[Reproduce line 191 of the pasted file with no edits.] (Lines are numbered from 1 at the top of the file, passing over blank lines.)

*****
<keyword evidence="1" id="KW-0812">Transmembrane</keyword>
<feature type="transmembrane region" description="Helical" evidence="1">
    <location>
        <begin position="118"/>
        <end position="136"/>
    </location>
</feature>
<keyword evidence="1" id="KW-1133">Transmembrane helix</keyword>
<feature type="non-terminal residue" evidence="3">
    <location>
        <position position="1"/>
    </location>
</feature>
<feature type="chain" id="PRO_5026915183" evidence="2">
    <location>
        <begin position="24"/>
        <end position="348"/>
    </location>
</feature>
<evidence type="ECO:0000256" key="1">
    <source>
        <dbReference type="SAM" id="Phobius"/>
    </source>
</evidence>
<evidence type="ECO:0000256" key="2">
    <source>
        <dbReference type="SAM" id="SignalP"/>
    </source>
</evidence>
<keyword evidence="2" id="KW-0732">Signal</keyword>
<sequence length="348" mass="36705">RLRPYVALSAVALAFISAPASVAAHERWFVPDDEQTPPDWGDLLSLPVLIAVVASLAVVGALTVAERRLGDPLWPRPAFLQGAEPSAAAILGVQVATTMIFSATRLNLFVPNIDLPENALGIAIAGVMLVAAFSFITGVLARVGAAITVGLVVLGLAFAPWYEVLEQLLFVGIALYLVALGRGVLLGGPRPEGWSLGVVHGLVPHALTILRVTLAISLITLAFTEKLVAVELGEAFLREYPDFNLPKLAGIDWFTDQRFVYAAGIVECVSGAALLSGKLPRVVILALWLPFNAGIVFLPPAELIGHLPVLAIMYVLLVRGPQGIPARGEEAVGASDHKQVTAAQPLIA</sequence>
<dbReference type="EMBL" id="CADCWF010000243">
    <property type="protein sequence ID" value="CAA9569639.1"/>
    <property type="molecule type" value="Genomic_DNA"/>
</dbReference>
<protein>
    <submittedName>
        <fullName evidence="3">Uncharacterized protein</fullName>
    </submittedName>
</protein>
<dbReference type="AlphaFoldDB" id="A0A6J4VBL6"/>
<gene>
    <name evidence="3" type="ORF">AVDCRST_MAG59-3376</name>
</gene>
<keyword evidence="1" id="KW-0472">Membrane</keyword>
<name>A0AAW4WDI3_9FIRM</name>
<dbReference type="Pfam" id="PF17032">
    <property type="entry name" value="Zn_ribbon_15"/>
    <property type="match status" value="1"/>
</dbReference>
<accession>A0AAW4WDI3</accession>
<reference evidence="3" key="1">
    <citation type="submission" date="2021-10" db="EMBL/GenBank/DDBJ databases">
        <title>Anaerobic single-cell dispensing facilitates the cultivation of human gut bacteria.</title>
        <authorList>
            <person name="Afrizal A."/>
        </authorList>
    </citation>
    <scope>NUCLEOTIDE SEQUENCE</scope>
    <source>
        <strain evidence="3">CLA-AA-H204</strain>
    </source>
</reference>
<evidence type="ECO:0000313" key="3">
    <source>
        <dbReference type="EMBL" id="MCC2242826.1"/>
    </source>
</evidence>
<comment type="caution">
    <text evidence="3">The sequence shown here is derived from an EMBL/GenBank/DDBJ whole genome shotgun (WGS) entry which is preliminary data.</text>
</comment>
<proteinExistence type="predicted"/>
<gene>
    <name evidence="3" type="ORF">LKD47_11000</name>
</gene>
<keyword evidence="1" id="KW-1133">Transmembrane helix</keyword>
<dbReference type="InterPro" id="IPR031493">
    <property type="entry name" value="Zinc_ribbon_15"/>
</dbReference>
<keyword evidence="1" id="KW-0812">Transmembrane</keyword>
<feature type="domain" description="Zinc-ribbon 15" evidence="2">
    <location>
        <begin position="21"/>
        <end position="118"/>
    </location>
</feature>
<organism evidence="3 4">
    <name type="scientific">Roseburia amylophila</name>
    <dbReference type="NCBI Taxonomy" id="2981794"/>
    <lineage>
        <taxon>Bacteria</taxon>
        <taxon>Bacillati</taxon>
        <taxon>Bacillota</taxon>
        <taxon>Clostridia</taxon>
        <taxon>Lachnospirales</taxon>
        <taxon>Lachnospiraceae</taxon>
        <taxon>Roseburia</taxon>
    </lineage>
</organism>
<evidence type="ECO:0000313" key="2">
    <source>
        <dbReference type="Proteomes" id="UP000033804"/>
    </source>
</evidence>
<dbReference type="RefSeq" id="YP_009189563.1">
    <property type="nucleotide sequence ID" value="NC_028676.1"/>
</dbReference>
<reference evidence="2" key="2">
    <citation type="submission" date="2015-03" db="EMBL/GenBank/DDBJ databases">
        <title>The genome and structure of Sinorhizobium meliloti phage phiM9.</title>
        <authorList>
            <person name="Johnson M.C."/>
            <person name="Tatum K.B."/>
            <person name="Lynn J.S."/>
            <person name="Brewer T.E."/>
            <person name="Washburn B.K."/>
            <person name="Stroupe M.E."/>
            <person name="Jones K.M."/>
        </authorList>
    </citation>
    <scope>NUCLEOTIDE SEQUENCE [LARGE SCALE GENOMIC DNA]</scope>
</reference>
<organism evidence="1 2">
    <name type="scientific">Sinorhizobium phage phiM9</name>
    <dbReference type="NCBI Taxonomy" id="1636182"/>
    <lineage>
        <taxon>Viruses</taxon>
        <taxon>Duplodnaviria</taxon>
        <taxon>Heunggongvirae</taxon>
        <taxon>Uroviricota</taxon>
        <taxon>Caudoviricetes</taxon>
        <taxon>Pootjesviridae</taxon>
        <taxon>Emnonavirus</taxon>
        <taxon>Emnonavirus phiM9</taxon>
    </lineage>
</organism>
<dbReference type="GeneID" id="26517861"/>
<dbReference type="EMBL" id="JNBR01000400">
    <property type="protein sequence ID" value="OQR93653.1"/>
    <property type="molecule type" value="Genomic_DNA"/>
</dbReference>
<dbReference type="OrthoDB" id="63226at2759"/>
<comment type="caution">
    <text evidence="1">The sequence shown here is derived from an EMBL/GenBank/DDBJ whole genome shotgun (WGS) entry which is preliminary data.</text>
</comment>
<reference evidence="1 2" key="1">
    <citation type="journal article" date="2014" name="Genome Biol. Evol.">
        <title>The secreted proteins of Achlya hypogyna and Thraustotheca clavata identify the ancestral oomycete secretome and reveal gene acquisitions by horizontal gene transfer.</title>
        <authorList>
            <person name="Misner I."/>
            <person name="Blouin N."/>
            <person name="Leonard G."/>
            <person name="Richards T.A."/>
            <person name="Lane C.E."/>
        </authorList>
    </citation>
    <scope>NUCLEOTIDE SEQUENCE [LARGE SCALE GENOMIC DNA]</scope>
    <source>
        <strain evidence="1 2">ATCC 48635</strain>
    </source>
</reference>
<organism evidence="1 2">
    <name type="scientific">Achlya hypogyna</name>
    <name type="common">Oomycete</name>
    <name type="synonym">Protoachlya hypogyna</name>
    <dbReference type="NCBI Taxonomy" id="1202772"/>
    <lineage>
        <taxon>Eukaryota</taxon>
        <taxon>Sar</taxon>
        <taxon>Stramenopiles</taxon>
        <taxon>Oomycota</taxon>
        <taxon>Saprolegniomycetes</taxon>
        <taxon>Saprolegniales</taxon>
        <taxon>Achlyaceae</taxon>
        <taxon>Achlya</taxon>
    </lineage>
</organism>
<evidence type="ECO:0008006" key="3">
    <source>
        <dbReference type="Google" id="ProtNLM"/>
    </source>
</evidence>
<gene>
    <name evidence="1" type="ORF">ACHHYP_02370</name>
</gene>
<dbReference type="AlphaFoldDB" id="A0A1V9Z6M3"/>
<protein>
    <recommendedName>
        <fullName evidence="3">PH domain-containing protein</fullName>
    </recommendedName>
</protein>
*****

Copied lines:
</protein>